Omega Constellation Reference 2852 10SC, ca.1961
Let’s start with a couple of Constellation models you should be able to source for under a grand. Although this watch looks a bit used, worn, or perhaps even “damaged,” some might appreciate its “patina.” Although I am not too fond of dials that are scarred, this one does show that the watch has seen a bit of the world. This piece reminds me of an old, comfy-looking leather Chesterfield couch. This is an early 1960s model that has a Caliber 505 movement. These first series of Caliber 50x movements came right after their bumper movements (Caliber 354 and so on) and are considered to be solid performers. After the 50x series, Omega Replica Speedmaster came up with the 55x and 56x movements, which are improved versions. Just like all other Constellation watches of that period, this one was chronometer-rated. The dial has the “officially certified chronometer” wording and the movement has “adjusted to 5 positions and temperatures” engraved. This reference 2852 10SC Constellation has a 35-mm case diameter and has the fancy lugs and and 10-sided winding crown. The dial has quite a bit of patina, but is still very readable, with large dauphine hands. It’s not shown in the pictures, but on the caseback of this Constellation (as on all the current models, as well, I believe) is an embossing of an observatory. This particular model has a gold emblem on the back, with the Geneva observatory.
Omega Constellation ‘C’ Model reference 168.017 ca.1968
Later in the 1960s, Omega came up with a different case design for the Constellation collection. While the famous round “pie-pan” models were still available during the time, Omega also introduced the “C”-shaped model. The one I picked is Reference 168.017. It contains automatic Caliber 564, which has a quick-set feature. This model appears to be larger than the round models, mainly due to the integrated lugs, but is also just 35-mm in diameter. It certainly wears larger, though. You will also be able to find these models from a later period with a 300-Hz tuning-fork movement.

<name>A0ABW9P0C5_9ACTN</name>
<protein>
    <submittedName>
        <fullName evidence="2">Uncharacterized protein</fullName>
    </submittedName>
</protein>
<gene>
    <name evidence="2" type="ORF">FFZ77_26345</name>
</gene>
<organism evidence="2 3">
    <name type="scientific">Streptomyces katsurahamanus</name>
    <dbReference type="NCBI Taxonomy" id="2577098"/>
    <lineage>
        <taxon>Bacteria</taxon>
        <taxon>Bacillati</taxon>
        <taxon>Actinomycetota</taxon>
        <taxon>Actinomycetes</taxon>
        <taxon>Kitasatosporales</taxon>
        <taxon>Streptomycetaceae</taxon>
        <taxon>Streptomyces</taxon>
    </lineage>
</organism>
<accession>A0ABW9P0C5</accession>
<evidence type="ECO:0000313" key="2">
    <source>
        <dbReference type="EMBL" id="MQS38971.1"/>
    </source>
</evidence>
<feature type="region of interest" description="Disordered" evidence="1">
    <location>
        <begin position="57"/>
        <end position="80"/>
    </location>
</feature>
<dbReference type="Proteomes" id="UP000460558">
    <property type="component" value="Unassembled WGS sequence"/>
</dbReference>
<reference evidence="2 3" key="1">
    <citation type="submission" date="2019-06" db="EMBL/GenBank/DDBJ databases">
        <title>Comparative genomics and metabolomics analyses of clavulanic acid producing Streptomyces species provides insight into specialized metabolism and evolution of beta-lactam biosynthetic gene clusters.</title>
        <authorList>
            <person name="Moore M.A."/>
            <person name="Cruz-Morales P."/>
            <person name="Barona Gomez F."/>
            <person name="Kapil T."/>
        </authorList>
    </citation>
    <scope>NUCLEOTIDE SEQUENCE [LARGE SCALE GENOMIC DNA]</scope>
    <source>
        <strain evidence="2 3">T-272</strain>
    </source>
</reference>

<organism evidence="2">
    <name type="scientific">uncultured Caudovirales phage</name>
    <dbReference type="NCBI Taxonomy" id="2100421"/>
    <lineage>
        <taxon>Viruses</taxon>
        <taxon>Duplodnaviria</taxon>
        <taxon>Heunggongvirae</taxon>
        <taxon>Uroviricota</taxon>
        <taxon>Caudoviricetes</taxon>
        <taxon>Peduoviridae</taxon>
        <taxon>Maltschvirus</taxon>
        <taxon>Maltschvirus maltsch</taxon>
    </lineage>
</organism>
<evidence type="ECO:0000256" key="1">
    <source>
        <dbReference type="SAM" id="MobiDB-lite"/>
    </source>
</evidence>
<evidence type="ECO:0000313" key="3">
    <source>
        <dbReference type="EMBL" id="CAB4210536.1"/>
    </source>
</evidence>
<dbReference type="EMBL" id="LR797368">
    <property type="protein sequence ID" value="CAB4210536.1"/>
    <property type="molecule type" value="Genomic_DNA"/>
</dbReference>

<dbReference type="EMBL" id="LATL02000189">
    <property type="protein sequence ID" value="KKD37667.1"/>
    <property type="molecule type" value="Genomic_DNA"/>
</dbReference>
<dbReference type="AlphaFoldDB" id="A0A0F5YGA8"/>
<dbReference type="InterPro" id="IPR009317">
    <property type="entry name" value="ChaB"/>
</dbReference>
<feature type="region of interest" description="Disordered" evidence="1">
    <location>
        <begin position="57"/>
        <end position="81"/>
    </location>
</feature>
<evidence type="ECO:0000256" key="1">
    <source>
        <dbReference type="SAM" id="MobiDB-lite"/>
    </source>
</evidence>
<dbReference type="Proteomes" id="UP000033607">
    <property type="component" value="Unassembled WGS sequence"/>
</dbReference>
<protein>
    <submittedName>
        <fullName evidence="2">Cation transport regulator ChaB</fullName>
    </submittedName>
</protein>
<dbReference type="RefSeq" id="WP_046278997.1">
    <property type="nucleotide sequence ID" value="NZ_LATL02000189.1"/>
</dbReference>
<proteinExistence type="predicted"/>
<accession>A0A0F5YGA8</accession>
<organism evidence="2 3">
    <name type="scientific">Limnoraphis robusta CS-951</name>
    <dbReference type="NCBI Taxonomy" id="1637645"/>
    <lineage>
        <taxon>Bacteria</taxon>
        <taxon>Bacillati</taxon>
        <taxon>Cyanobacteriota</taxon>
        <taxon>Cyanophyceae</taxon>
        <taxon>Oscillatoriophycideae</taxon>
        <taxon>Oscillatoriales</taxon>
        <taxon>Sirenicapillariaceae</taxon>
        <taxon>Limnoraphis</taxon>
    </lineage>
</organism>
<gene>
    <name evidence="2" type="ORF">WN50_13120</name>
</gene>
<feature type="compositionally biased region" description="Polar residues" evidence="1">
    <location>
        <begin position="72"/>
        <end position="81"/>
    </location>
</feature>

Although the case shape is a bit peculiar for today’s tastes, perhaps, the dial is something you should pay attention to. It has a very nice texture, which is a bit difficult to see in the picture, and the stick-shaped hour markers have onyx inlays. The caseback has the Geneva Observatory emblem, of course.
As you can see on the picture of the movement, the gold-copper finish is very nice to look at. If you are going to buy a vintage Omega with a similar caliber, make sure to have a peek at the movement before you buy. Some of them have green spots (moisture) or patina (also moisture) and if there are too many of these spots, I would leave the watch alone.
Omega Seamaster De Ville 166.020 ca.1968
Before the De Ville became a stand-alone collection of watches, Omega Replica Constellation used this name for some of the dress watches in its Seamaster collection. A number of these Seamaster dress watches actually are not that much different from the Constellation watches, except that the Constellation models always had chronometer-certified movements and the cases were a bit fancier.
This Seamaster De Ville also has an automatic caliber (565) and has a gold-capped case. Do not mistake this for a plaque or double; it is more like a shell of solid gold that goes over a stainless-steel case. You could say these were the two-tone watches of that era. Unfortunately, the watch in this photo does not have an original crown (it is unsigned and slightly too big) but with a bit of luck you might find either an original spare crown, or even a model with the correct crown. The stainless steel caseback has the Seamaster logo and Seahorse image embossed.
Omega Genève Chronostop ca.1970
Omega’s Genève collection is a bit odd, to be honest. It was used as a label for all different sorts of watches, from dress watches like the ones above to sporty watches such as the Genève Dynamic models of the 1970s. One of the Genève models I really like is the Chronostop watch. It was hard to find one under $1,000, as the model is relatively popular for a small-cased watch, but I managed to do so.
This particular watch’s movement is Caliber 865, based on Lemania Caliber 2225. It has a monopusher chronograph function. As you can see, the watch has only one pusher, which is used to start, pause (not stop), and reset the red seconds hand. By pushing it once, the chronograph hand starts to run. If you want to stop the time, you have to push it and keep it down. If you release the button, it will reset to zero again.
Other Omega Replica De Ville Watches that would fit the $1,000 bill include the 1970s Omega Genève Dynamic, a gold-capped Omega Seamaster Calendar with the date aperture at 6 o’clock, and a number of other Constellation and Seamaster references. One of the fun parts of the quest is the challenge of finding one that’s the right watch for you and also in good shape. Give up any hopes to find a Constellation or Seamaster in gold, or to get one with box, papers and original invoice, for this kind of money. However, if you do come across one, do not hesitate.